Things We Leave Behind

I’m doing some writing prompts by Ann Dee Ellis – eight minutes, unprompted and unrehearsed. I skipped the last two because they just weren’t working for me. So here’s today’s effort, about losing things:

When I was a kid, my aunt bought me a gold signet ring with a tiny sapphire (my birthstone) and the letter J engraved on it. I think it’s kind of a rite of passage for most girls to get one of these rings; I was totally thrilled to have a piece of ‘real’ jewelry. Then on one of our trips back to Australia, I lost it somewhere along the way. When I realized it was gone, we tore the cabin apart, checked under every mattress, in between the sofa cushions, everywhere. We even pulled open the vacuum cleaner bag to check if it was there. But it was gone and we never found it.

Nowadays, I’m a little paranoid about leaving things behind in hotel rooms. Every time I check out of somewhere, my mind is swarming with all the things that I could have possibly left behind. Even when I get on the plane, a part of me is still fretting about whether I have my phone charger and constantly checking to see if my engagement ring is on my finger.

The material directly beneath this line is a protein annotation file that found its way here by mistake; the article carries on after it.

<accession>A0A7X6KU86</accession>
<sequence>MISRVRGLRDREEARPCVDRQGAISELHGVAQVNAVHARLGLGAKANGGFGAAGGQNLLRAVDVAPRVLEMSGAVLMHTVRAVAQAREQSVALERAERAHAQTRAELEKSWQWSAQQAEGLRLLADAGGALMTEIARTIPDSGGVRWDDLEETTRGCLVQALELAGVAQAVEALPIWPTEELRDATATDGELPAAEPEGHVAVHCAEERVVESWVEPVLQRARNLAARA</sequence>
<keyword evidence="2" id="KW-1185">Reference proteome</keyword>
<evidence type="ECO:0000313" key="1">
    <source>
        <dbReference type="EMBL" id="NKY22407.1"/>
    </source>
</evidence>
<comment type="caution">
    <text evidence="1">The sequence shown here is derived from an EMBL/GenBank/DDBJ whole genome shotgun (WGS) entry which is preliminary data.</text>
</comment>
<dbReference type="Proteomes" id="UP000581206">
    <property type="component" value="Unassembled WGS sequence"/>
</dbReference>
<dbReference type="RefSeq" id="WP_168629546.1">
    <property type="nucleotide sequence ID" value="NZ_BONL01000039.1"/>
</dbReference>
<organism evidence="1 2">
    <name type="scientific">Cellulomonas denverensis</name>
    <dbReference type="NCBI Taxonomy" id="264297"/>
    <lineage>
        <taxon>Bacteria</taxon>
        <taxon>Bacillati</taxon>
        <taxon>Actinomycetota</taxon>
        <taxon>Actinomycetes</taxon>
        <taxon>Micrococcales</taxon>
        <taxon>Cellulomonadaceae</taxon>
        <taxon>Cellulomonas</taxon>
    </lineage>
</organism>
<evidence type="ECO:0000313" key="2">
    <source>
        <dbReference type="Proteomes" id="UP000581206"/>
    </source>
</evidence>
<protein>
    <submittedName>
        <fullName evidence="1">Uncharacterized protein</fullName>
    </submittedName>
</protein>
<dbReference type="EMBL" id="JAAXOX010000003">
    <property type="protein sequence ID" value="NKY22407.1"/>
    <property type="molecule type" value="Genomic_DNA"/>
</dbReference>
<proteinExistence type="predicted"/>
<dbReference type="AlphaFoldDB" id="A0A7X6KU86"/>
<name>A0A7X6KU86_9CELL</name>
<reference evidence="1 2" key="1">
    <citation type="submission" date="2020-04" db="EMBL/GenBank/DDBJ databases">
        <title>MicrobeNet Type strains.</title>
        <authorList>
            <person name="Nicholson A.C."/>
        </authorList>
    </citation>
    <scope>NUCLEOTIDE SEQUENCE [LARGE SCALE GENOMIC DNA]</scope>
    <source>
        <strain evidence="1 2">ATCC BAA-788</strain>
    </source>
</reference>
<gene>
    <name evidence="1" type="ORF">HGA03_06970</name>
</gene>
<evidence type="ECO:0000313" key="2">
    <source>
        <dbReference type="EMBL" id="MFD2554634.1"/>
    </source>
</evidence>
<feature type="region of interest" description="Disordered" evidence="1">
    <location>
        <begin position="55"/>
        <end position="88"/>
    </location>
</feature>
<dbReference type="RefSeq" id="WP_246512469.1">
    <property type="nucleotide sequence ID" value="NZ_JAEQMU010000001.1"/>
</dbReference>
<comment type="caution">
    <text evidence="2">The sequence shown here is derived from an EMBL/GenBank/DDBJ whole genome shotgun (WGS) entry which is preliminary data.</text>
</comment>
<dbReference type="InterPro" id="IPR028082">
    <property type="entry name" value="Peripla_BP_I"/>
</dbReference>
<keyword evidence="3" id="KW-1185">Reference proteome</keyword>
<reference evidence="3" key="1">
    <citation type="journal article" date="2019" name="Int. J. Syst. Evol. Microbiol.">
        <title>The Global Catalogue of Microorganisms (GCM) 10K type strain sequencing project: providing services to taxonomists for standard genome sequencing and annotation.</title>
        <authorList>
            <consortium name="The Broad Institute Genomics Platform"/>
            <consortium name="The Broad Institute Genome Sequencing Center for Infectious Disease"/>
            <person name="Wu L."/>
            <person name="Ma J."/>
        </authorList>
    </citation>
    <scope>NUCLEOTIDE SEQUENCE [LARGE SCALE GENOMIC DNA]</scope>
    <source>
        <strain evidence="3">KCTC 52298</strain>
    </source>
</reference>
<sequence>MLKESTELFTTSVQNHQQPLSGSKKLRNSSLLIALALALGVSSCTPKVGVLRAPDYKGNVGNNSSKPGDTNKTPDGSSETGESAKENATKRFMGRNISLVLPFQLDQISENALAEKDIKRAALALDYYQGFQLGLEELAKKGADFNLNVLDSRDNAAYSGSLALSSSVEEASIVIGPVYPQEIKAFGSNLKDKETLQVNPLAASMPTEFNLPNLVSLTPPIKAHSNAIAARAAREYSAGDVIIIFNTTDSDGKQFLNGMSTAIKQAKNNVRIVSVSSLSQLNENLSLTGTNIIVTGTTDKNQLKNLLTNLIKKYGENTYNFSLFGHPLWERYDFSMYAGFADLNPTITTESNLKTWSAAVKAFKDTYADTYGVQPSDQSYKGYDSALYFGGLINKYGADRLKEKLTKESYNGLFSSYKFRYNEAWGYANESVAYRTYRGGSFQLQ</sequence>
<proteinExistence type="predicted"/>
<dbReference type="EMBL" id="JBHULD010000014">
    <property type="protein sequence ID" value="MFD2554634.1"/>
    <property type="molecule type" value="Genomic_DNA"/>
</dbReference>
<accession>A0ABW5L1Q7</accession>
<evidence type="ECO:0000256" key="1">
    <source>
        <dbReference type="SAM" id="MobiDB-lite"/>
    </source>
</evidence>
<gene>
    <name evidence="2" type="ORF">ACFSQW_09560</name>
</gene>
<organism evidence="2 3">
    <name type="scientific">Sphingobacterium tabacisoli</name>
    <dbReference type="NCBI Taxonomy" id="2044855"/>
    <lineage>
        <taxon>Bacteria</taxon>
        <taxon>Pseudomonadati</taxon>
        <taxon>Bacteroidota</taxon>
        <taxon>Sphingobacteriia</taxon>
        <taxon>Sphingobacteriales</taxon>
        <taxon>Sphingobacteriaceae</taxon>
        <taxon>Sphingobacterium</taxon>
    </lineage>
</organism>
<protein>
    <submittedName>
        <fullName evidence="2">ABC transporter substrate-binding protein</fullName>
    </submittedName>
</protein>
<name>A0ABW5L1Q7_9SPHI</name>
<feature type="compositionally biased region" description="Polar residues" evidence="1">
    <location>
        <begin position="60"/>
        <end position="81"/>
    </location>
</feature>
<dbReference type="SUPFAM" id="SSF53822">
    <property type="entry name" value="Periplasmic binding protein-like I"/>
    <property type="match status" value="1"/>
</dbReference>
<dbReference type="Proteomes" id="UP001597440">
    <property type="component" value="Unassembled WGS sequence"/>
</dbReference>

But it’s not just material possessions. I’m losing time as well. Facebook memories are strange things, because I will see posts from less than a decade ago with comments (really meaningful, friendly comments) from people whose names and faces I don’t even recognize. There are big chunks of my life that have either slipped from all memory, or I’ve blocked them out on purpose. It’s scary, because it often feels like memories are the common thread between who we are at 6 and who we are at 36… and now there are big gaps in that narrative.

These days, I keep a diary. I have to find a better way of organizing it, but it’s just a Word document. Some days I come up with the most dreamy reflections, sometimes huge thoughts about the universe and the human psyche, other days it’s a total Burn Book where I basically character assassinate people until I feel better. I can count on one hand the number of times I have skipped back to read over past entries, but it’s comforting that they are there and I’m not going to lose them.

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